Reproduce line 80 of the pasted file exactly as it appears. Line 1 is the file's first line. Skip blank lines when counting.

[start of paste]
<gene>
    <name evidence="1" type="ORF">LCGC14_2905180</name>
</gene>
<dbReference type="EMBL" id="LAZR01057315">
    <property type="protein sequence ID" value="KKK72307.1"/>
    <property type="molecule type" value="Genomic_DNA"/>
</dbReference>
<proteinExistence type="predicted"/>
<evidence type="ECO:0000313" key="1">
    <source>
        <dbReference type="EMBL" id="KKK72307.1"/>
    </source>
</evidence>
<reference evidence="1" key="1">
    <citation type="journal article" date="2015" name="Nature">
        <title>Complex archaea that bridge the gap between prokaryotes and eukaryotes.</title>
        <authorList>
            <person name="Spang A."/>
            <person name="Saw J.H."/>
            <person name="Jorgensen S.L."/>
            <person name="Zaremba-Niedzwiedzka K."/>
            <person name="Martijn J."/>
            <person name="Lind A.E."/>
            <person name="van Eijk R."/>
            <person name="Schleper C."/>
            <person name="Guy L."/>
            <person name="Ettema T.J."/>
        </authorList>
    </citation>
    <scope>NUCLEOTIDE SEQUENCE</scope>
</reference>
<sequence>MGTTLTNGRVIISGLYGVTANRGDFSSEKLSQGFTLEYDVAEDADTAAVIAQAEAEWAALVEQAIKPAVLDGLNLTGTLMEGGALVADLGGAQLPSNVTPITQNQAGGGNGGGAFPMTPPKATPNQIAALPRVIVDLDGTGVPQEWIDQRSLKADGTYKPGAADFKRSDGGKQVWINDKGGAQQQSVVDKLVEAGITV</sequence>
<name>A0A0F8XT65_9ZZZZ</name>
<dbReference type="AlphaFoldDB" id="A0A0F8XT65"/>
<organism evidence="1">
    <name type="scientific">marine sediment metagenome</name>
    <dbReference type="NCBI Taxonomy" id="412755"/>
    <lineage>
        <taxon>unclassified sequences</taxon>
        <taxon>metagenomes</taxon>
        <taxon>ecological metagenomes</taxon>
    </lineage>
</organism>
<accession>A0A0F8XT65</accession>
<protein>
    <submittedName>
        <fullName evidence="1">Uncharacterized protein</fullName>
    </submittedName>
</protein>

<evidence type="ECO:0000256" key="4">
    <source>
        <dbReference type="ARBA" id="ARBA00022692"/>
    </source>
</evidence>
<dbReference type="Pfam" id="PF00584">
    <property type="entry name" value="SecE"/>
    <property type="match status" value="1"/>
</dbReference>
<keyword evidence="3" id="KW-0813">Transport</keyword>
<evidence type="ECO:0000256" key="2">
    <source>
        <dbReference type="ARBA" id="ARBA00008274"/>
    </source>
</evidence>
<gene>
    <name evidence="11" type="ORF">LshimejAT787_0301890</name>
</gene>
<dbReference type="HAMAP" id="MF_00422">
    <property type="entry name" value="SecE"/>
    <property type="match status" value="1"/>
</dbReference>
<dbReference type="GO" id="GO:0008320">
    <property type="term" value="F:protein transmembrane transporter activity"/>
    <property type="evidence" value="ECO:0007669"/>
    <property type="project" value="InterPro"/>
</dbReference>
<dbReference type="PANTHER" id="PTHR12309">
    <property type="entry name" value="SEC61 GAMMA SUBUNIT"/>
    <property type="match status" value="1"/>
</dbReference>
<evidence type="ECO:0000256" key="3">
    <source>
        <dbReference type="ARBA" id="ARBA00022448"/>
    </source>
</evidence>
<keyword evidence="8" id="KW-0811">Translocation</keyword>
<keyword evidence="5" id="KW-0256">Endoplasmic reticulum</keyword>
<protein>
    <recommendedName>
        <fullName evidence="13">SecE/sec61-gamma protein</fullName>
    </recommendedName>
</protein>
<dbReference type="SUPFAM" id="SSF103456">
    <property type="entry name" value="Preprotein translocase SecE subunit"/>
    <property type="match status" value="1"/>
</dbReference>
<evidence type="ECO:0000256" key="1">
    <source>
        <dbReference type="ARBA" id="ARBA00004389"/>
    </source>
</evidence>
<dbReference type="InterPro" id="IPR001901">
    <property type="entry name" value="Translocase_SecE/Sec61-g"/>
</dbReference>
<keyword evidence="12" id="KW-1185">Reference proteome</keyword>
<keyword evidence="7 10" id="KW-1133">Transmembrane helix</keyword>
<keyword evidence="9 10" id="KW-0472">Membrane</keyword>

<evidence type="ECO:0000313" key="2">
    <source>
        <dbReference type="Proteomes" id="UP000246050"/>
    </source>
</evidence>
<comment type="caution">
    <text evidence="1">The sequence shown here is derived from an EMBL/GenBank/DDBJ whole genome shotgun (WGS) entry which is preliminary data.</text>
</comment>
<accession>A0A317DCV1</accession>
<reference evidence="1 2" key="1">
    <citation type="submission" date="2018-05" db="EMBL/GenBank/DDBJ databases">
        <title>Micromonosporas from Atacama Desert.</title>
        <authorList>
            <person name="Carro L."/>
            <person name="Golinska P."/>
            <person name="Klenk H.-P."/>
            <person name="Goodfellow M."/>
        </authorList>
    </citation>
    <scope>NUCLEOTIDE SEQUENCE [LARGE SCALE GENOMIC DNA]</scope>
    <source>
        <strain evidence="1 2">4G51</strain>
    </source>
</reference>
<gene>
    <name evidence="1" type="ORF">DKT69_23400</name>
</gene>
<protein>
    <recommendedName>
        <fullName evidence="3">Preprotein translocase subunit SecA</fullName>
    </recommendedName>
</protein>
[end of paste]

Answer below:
</dbReference>